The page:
Medela- Pump in Style Advanced Starter Set (PISA)
The PISA is a quality double electric breast pump that is very easy to use. One dial controls speed and suction, and there is a built in let-down phase to help stimulate your letdown (when your milk begins to flow). This pump is covered by most major private insurances on its own or can be included as an upgrade option for the On the Go Tote, Metro Bag, or Backpack. These breast pumps are considered upgrades because of the accessories that are included.
The Medela Personal Double is a double electric breast pump, and the option Medicaid will cover if you are interested in the Medela brand. It is similar to the PISA, however it doesn’t have a letdown phase and the dial only controls the suction level.
The Freestyle is smaller more compact double electric breast pump that has a digital display and button controls as well as lithium rechargeable ion internal battery. The Freestyle is a good option for moms who need to be more mobile while pumping, but because it runs off battery power and has such a small motor, it is only recommended as a backup pump for moms that are exclusively pumping, or using it to keep up a supply. This pump is an upgrade option for private insurance.
The Spectra S2 is a double electric breast pump that has separate speed and suction controls, as well as a massage setting that helps stimulate your letdown. The S2 is a closed system pump, which means that there is a barrier between your milk and the pump’s motor. During the massage phase the pump runs at 70 cycles per minute (amount of times the pump sucks) with a suction setting between 1 and 5. When the massage phase is turned off, you can customize the number of cycles per minute from 36-54 and can choose a suction setting from 1 to 12. The Spectra S2 is a great pump for exclusively pumping moms or someone trying to maintain a supply. This pump is covered by most major private insurances.
The Spectra S1 is the exact same pump as the S2, but with a high quality rechargeable lithium ion battery. While using the battery, it holds the same suction using either the AC adapter or the battery which will hold its charge for three hours of pumping time. This pump is an upgrade option due to the rechargeable battery included.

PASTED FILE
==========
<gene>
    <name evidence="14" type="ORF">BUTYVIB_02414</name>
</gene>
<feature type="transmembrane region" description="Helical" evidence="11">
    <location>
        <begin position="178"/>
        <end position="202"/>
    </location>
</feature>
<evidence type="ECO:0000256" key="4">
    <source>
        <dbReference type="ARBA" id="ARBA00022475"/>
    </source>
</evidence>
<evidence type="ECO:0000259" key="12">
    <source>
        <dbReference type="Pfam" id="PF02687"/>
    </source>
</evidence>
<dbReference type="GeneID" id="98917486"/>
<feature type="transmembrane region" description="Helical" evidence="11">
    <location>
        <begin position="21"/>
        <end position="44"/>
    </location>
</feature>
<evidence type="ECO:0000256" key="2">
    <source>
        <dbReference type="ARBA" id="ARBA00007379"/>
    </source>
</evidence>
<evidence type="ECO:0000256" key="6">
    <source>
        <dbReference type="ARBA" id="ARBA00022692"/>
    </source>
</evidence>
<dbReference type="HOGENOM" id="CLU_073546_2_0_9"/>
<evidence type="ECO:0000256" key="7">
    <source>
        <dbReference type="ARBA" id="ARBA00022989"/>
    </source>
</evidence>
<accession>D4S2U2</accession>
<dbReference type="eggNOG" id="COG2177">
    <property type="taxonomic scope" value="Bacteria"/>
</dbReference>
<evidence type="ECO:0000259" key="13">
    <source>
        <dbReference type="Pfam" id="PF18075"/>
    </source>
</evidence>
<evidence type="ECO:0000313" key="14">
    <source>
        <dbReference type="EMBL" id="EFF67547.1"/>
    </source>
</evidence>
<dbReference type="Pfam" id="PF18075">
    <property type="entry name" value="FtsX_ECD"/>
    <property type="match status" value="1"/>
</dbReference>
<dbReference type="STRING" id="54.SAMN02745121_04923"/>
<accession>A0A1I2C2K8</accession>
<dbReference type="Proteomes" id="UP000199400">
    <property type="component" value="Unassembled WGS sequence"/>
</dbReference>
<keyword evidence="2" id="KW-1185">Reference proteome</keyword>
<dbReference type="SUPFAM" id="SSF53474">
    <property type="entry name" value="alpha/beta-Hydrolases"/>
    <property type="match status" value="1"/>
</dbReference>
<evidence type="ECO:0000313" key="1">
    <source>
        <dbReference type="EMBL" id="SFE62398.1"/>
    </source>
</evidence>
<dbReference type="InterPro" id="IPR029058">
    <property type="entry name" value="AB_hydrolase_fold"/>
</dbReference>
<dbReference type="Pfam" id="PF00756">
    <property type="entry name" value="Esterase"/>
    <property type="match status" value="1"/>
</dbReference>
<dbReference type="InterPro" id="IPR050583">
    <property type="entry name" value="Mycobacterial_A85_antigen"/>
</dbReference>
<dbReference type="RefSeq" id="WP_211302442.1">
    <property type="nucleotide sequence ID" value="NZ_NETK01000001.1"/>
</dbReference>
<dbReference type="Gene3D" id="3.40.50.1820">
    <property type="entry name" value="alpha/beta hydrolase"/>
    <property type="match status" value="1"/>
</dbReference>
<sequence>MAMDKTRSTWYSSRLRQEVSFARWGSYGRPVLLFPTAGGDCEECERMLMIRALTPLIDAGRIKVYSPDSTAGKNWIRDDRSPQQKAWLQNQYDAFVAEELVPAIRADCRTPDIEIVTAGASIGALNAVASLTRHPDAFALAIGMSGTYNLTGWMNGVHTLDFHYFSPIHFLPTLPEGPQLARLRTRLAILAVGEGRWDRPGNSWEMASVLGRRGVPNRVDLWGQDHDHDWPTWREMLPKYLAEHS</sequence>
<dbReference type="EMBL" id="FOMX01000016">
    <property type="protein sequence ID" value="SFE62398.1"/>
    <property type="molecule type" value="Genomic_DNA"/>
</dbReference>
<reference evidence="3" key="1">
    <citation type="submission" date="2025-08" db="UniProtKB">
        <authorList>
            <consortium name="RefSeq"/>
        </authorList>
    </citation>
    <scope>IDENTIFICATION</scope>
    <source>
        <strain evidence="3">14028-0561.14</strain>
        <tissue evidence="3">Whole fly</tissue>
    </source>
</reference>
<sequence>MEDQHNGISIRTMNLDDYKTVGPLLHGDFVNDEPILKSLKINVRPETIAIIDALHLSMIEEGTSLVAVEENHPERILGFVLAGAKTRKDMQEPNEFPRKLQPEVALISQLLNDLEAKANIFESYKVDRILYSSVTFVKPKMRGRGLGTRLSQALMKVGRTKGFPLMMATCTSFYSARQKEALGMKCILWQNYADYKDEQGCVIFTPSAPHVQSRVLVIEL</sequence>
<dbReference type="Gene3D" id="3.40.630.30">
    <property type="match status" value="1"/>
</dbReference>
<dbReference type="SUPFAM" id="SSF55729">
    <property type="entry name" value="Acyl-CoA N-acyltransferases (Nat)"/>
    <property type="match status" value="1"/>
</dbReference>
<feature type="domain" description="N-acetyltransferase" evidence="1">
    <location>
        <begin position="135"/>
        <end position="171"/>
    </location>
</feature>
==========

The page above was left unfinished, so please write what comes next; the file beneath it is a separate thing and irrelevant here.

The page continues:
The Spectra S9 is a smaller more compact double electric breast pump that has a digital display and button controls for the massage feature and combined speed and suction. This pump has a lithium ion rechargeable battery that is quieter than the Medela Freestyle. The S9 is a good option for moms who need to be more mobile while pumping, but because it runs off battery power and has such a small motor, it is only recommended as a backup pump for moms that are exclusively pumping, or using it to keep up a supply. This pump is covered by most private insurances.
The Purely Yours is a good option for moms who are going to mostly be home with baby, but may occasionally like to pump for times that you will be going out without baby or when another caregiver would be doing a feeding. It is a closed system pump and has independently adjustable speed and suction controls, but is on the lower end as far as suction strength. This pump is covered by most major private insurances.
The Ardo Calypso is a double electric breast pump that has separate speed and suction controls, and is a closed system pump. The basic pump is covered by most major private insurances and it is also available with other accessories as an upgrade option.
If you have any questions regarding any of these pumps or what would be covered by your insurance, please give one of our Mommy and Baby Support Team Members a call at: 815-758-0911. We would be happy to help!
Check out this AMAZING Presentation:
My name is Patricia, and chances are if you have filled out the breast pump insurance form online you have probably received at least one email from me. I am the person that calls your insurance, works out what your benefits will be, and lets you know all of your pump options. If the information you receive from me is overwhelming (and I know there is A LOT of it), one of my favorite parts of the job is talking to you and finding out how you will be using your pump and what you will need to successfully breastfeed and pump. I am a Certified Lactation Counselor, so I am able to answer your breastfeeding questions and hopefully be able to help you meet your own breastfeeding goals. I am the mom of two wild, rowdy, crazy, lovable boys ages 5 and 2. Their births and breastfeeding journeys were as different as their personalities, and I feel like that gives me a unique insight into finding out what will work for you.